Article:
Milk-alkali syndromeCalcium-alkali syndrome; Cope syndrome; Burnett syndrome; Hypercalcemia; Calcium metabolism disorder
Milk-alkali syndrome is a condition in which there is a high level of calcium in the body (hypercalcemia). This causes a shift in the body's acid/base balance toward alkaline (metabolic alkalosis). As a result, there can be a loss of kidney function.
Hypercalcemia means you have too much calcium in your blood.Read Article Now Book Mark Article
Loss of kidney function
Chronic kidney disease is the slow loss of kidney function over time. The main job of the kidneys is to remove wastes and excess water from the body...Read Article Now Book Mark Article
Milk-alkali syndrome is almost always caused by taking too many calcium supplements, usually in the form of calcium carbonate. Calcium carbonate is a common calcium supplement. It is often taken to prevent or treat bone loss (osteoporosis). Calcium carbonate is also an ingredient found in antacids (such as Tums).
Osteoporosis is a disease in which bones become fragile and more likely to break (fracture).Read Article Now Book Mark Article
A high level of vitamin D in the body, such as from taking supplements, can worsen milk-alkali syndrome.
Calcium deposits in the kidneys and in other tissues can occur in milk-alkali syndrome.
In the beginning, the condition usually has no symptoms (asymptomatic). When symptoms do occur, they can include:
- Back, middle of the body, and low back pain in the kidney area (related to kidney stones)
- Confusion, strange behavior
- Excessive urination
- Irregular heartbeat (arrhythmia)
- Nausea or vomiting
- Other problems that can result from kidney failure
Exams and Tests
Calcium deposits within the tissue of the kidney (nephrocalcinosis) may be seen on:
Nephrocalcinosis is a disorder in which there is too much calcium deposited in the kidneys. It is common in premature babies.Read Article Now Book Mark Article
Other tests used to make a diagnosis may include:
- Electrolyte levels to check the mineral levels in the body
- Electrocardiogram (ECG) to check the electrical activity of the heart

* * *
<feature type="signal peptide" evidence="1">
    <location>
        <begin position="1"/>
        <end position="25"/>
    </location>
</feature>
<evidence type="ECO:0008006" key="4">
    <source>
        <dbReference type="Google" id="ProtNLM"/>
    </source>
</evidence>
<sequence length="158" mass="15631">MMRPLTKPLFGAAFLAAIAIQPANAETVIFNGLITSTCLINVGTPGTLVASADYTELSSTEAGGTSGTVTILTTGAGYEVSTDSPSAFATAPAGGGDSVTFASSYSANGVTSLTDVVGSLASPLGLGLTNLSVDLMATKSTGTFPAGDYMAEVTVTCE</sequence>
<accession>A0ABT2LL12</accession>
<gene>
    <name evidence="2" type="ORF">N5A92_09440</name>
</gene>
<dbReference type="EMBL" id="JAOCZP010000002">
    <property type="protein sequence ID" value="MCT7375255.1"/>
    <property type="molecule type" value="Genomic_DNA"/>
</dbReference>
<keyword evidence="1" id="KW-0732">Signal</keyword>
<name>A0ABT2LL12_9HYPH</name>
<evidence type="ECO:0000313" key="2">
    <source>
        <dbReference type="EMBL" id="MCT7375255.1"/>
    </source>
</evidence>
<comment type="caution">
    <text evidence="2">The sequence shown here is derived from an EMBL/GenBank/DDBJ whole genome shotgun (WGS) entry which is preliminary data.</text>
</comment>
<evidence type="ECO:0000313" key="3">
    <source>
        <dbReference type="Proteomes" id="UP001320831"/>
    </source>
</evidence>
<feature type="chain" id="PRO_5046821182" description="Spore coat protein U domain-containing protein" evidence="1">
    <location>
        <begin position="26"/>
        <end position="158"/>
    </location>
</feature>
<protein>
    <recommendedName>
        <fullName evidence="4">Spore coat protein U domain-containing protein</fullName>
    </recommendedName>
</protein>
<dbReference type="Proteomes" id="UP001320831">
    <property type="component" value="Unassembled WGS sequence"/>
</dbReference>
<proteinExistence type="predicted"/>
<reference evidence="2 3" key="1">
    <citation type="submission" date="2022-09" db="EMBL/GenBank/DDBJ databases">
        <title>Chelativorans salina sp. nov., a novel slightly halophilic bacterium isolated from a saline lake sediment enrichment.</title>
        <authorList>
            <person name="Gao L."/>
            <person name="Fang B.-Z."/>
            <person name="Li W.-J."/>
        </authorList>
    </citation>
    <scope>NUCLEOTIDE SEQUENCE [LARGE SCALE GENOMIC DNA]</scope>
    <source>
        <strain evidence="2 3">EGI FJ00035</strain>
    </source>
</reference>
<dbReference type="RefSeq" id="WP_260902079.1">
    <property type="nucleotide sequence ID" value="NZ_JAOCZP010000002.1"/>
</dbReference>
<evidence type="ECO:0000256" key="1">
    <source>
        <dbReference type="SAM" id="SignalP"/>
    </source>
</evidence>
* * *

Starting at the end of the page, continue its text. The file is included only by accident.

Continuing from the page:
- Electroencephalogram (EEG) to measure the electrical activity of the brain
- Glomerular filtration rate (GFR) to check how well the kidneys are working
- Blood calcium level
In severe cases, treatment involves giving fluids through the vein (by IV). Otherwise, treatment involves drinking fluids along with reducing or stopping calcium supplements and antacids that contain calcium. Vitamin D supplements also need to be reduced or stopped.
Kidney function tests are common lab tests used to evaluate how well the kidneys are working. Such tests include:BUN (Blood urea nitrogen) Creatinin...Read Article Now Book Mark Article
Dialysis treats end-stage kidney failure. It removes harmful substances from the blood when the kidneys cannot. This article focuses on peritoneal d...Read Article Now Book Mark Article
The most common complications include:
- Calcium deposits in tissues (calcinosis)
- Kidney failure
- Kidney stones
When to Contact a Medical Professional
Contact your health care provider if:
- You take a lot of calcium supplements or you often use antacids that contain calcium, such as Tums. You may need to be checked for milk-alkali syndrome.
- You have any symptoms that might suggest kidney problems.
If you use calcium-containing antacids often, tell your provider about digestive problems. If you are trying to prevent osteoporosis, do not take more than 1.2 grams (1200 milligrams) of calcium per day unless instructed by your provider.
Bringhurst FR, Demay MB, Kronenberg HM. Hormones and disorders of mineral metabolism. In: Melmed S, Auchus RJ, Goldfine AB, Koenig RJ, Rosen CJ, eds. Williams Textbook of Endocrinology. 14th ed. Philadelphia, PA: Elsevier; 2020:chap 29.
DuBose TD. Metabolic alkalosis. In: Gilbert SJ, Weiner DE, eds. National Kidney Foundation Primer on Kidney Diseases. 7th ed. Philadelphia, PA: Elsevier; 2018:chap 14.
Review Date: 10/8/2019
Reviewed By: Walead Latif, MD, Nephrologist and Clinical Associate Professor, Rutgers Medical School, Newark, NJ. Review provided by VeriMed Healthcare Network. Also reviewed by David Zieve, MD, MHA, Medical Director, Brenda Conaway, Editorial Director, and the A.D.A.M. Editorial team.